Burnt Books: Rabbi Nachman of Bratslav and Franz Kafka

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Knopf Doubleday Publishing Group, Oct 19, 2010 - Religion - 368 pages
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Part of the Jewish Encounter series

Rodger Kamenetz, acclaimed author of The Jew in the Lotus, has long been fascinated by the mystical tales of the Hasidic master Rabbi Nachman of Bratslav. And for many years he has taught a course in Prague on Franz Kafka. The more he thought about their lives and writings, the more aware he became of unexpected connections between them. Kafka was a secular artist fascinated by Jewish mysticism, and Rabbi Nachman was a religious mystic who used storytelling to reach out to secular Jews. Both men died close to age forty of tuberculosis. Both invented new forms of storytelling that explore the search for meaning in an illogical, unjust world. Both gained prominence with the posthumous publication of their writing. And both left strict instructions at the end of their lives that their unpublished books be burnt.
 
Kamenetz takes his ideas on the road, traveling to Kafka’s birthplace in Prague and participating in the pilgrimage to Uman, the burial site of Rabbi Nachman visited by thousands of Jews every Jewish new year. He discusses the hallucinatory intensity of their visions and offers a rich analysis of Nachman’s and Kafka’s major works, revealing uncanny similarities in the inner lives of these two troubled and beloved figures, whose creative and religious struggles have much to teach us about the significant role played by the imagination in the Jewish spiritual experience.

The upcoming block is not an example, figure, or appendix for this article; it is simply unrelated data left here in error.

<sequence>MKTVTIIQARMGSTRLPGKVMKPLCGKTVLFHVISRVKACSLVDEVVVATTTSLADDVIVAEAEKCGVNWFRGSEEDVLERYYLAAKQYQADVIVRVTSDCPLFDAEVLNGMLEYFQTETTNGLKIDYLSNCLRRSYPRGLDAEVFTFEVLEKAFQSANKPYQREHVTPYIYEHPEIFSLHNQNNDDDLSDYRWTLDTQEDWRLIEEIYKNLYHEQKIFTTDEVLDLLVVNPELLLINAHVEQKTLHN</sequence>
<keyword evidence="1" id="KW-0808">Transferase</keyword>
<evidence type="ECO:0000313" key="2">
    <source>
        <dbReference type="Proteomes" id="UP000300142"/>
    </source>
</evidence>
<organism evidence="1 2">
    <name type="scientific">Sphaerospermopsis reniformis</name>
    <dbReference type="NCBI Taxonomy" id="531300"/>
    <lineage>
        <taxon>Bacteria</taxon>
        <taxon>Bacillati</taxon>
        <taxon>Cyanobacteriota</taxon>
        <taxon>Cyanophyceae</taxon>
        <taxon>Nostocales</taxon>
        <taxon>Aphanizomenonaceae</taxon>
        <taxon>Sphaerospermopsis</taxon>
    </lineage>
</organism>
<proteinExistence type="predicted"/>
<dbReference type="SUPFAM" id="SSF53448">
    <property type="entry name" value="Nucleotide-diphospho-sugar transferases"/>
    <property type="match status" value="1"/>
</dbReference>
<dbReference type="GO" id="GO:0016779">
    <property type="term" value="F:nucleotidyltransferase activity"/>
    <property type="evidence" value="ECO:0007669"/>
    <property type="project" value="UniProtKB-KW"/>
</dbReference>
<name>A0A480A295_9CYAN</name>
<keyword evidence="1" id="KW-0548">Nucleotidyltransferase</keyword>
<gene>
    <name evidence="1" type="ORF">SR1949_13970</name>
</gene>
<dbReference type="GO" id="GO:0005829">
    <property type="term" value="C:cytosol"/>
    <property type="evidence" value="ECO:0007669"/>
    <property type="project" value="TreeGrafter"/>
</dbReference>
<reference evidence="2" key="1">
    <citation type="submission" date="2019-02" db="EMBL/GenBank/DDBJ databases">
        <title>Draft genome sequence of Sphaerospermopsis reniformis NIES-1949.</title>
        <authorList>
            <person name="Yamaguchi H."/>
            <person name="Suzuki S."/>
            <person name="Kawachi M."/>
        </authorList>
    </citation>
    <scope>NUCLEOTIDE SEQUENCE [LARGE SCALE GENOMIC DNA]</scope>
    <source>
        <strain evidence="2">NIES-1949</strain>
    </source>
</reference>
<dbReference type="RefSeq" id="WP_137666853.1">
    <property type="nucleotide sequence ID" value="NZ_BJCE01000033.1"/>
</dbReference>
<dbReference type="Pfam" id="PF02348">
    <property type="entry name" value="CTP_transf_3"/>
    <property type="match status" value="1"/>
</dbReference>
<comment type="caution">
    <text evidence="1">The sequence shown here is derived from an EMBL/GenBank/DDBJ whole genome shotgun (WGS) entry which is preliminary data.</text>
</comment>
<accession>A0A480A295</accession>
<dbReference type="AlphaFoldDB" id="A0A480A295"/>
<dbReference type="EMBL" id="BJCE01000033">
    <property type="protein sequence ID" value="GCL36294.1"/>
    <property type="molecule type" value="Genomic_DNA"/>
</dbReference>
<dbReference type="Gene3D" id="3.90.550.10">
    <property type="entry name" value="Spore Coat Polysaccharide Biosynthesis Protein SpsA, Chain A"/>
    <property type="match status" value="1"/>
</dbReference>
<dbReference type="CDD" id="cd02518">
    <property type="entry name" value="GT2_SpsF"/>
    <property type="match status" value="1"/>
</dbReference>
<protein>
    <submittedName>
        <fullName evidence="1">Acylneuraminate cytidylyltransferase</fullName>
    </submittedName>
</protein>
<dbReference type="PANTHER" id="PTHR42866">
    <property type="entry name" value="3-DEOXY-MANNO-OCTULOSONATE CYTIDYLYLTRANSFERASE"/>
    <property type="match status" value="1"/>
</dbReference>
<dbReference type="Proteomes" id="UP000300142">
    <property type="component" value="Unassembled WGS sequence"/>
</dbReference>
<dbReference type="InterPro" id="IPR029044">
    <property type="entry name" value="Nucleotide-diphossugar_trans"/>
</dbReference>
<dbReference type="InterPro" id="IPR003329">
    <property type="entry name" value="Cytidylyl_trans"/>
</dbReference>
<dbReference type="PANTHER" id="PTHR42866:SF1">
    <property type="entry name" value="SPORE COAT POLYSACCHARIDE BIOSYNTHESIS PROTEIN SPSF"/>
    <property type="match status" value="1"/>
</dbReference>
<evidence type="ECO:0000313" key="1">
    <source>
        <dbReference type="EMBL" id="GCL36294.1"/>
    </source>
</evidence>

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User Review  - raizel - LibraryThing

Lots of fascinating bits about Kafka and Rabbi Nachman of Bratslav/Breslou/Breslov. He shows that not only did Rabbi Nachman probably influence Kafka, since Martin Buber had translated his stories ... Read full review

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About the author (2010)

Rodger Kamenetz is the author of The Jew in the Lotus and The History of Last Night’s Dream, and of seven other books of poetry and prose. A winner of the National Jewish Book Award, he recently retired as LSU Distinguished Professor at Louisiana State University and was founding director of its Jewish Studies Program. He lives in New Orleans with his wife, the novelist Moira Crone, and works as a dream therapist.




From the Hardcover edition.

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